JSConf Australia asked me to answer a few questions prior to the conference. Link to the answers in their site, and also here too:
[Q] Who in the industry consistently blows you away with incredible work?
It is incredibly hard to answer this question without leaving excellent people out, but I’ll try. I’m very impressed with the stuff coming out the “Brooklyn JS scene”. They are building sustainable communities, while also working on their own fascinating projects, and I always feel super energised and inspired after hanging out with them.
Sort of related, I’m really happy about the new initiatives dedicated to learn Node.js and to help people get started in Node.js core programming, such as “Node Together” and “Node Todo”. Node.js is such a vital piece of the industry by now, and we can’t afford for it to not to include the community that uses it.
I’m also very happy about initiatives such as Outreachy and Rails Girls Summer of Code, because by offering paid internships to people who traditionally have it really hard to get into the industry, we’re helping fix one of the fundamental issues why our industry is so homogeneous.
[Q] What was the worst production incident that you caused?
I have two memorable “incidents”. One involved accidentally setting all the permissions in a server to 777, as I forgot I was logged in as root, and also didn’t realise I was on the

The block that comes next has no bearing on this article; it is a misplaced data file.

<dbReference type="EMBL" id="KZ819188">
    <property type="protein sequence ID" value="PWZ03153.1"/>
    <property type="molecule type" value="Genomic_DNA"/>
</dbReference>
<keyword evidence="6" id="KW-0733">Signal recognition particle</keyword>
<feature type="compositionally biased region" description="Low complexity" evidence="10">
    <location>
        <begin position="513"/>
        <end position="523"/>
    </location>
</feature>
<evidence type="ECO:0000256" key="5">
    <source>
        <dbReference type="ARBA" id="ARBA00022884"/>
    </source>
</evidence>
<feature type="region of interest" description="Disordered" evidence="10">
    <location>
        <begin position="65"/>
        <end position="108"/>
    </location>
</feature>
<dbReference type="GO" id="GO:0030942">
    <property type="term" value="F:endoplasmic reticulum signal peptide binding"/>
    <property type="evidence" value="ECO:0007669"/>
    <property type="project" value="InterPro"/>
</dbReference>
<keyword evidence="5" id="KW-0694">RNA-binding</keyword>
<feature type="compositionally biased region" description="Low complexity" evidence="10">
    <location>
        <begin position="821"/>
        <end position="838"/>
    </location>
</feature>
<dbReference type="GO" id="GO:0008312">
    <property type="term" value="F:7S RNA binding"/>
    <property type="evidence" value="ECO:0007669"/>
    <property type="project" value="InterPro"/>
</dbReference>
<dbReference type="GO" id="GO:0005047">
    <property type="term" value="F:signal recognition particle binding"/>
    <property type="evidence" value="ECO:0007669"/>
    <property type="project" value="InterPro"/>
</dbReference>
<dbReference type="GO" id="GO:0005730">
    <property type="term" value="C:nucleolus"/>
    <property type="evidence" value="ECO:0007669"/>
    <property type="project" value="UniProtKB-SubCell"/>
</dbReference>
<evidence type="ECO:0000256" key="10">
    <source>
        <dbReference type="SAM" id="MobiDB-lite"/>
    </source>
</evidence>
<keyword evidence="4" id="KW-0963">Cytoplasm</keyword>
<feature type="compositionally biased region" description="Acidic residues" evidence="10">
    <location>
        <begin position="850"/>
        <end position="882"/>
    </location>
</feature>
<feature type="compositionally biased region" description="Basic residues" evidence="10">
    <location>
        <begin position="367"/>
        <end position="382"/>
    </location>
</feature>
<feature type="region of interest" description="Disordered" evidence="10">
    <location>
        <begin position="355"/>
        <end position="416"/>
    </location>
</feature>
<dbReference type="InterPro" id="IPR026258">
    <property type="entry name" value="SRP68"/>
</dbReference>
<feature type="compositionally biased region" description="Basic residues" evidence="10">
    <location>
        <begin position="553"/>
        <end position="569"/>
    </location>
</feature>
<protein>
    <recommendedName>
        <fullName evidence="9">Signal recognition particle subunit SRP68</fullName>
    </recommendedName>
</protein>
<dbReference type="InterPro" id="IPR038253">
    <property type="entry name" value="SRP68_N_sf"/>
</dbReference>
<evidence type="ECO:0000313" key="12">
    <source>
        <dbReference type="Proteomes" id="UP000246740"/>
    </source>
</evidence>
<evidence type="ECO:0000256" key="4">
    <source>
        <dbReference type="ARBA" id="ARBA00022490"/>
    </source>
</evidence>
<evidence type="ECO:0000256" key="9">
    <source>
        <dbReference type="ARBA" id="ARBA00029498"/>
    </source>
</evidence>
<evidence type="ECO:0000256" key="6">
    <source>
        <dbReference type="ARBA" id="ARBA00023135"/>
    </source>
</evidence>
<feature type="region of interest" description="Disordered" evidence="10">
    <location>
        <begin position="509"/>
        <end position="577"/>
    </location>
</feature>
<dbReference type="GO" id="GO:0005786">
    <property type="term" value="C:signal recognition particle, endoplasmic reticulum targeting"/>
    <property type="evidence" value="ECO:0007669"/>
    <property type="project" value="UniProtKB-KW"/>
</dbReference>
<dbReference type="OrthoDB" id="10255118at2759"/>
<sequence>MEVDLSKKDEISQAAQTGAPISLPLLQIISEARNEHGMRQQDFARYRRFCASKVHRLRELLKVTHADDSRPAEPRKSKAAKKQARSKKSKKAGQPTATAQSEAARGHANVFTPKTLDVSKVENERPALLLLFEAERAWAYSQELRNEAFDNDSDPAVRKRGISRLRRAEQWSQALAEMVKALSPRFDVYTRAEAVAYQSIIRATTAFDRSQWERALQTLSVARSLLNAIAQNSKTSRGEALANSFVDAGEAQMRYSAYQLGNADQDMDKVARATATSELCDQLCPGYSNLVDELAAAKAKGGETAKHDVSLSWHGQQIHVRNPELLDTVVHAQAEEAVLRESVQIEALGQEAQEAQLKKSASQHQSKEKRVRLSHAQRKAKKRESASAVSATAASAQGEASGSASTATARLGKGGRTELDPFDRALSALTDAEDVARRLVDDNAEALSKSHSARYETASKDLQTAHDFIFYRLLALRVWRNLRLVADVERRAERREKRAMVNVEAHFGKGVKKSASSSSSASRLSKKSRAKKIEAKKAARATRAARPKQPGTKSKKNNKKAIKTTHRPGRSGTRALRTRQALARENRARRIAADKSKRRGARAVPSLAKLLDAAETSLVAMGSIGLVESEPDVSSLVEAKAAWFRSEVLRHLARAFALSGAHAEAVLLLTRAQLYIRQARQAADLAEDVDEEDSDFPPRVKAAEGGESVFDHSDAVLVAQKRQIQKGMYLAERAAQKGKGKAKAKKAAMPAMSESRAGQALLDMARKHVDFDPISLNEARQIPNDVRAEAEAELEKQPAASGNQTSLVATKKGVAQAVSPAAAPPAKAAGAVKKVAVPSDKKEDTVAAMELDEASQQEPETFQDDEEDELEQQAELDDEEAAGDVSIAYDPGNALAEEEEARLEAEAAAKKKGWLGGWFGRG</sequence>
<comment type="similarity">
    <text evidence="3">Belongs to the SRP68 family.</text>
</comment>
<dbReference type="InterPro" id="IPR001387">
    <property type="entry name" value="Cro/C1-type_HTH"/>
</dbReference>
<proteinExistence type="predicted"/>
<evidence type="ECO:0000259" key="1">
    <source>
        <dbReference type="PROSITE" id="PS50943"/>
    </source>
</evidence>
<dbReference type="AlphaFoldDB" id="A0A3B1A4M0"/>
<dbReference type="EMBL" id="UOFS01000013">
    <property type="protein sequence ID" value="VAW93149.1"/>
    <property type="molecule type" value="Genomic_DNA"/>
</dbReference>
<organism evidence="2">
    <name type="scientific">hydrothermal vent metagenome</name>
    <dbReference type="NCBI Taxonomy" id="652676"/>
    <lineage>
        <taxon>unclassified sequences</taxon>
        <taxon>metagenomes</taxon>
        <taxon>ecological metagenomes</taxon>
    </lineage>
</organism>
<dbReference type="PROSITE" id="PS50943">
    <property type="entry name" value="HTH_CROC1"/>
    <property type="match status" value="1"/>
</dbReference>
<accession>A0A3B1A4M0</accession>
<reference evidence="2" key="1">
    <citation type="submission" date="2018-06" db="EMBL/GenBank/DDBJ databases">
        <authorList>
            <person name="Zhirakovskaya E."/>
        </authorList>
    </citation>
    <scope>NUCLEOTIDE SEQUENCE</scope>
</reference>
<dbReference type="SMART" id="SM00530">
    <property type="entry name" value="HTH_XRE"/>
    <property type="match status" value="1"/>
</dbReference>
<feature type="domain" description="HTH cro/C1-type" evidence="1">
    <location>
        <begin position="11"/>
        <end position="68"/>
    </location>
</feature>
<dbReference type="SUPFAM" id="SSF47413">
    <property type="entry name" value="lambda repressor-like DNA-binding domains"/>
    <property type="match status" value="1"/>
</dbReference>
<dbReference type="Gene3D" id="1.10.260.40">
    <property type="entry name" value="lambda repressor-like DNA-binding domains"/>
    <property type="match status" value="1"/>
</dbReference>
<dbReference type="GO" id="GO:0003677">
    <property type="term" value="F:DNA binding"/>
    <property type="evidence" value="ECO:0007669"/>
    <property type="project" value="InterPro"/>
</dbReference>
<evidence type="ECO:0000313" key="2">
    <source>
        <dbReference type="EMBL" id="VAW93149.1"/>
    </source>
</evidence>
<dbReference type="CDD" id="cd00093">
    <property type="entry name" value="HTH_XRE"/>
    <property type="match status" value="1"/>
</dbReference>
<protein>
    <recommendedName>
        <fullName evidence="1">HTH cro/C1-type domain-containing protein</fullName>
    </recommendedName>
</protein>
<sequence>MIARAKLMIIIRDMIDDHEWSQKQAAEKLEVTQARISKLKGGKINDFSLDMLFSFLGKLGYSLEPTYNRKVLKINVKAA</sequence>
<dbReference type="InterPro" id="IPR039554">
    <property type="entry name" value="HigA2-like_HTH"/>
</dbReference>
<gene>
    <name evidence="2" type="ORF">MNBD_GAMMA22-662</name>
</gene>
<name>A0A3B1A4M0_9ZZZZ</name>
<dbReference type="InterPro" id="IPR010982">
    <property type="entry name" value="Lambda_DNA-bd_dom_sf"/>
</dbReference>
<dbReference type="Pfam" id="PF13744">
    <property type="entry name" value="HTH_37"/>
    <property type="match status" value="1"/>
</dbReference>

/ directory and not the
tmp/ folder, and did a massive
'chmod -R 777 *'. Happy times! Fortunately it was just the test server, so we could rebuild it without losing actual data. Lesson learnt: don’t log in as root, and also don’t do things in a rush.
My other funny incident was when the company I was working on got downsized and I became the combined IT support + Web Developer + DevOps person. I was tinkering in the server and stopped the MySQL service for some reason and then I forgot to start it again. After a while, I heard people in the office complaining that email didn’t work, at all. I checked it myself and in fact, it didn’t work. It occurred to me that maybe it had something to do with me tinkering in the server, so I went back, realised the service wasn’t running, and started it again. Email was back, people stopped complaining and were happy to go back to their email. I reacted fast enough they didn’t have time to come to my desk to complain, ha ha!
To date, I still can’t believe how someone would put all their production websites AND email on the same machine, but hey, start ups.
[Q] If you didn’t work on the web, what would you be doing?
It’s hard to pick just one thing, because I like so many! It would probably be something creative too. Architecture was my second option when applying for uni, but I got accepted in Comp Sci first. I also like writing, graphic design, illustration and comics a lot… it is hard to choose ‘one’ when you have so many interests.
I like the Web because it is very impactful: what you do can reach so many people. You can provide information, enable them do things from their location, help them be autonomous, even change their lives! It’s such a beautiful medium where we’ve barely started exploring its possibilities, and sadly the worst of human nature is already showing: censoring the web, organisations trying to put barriers to information, abuse, trolling…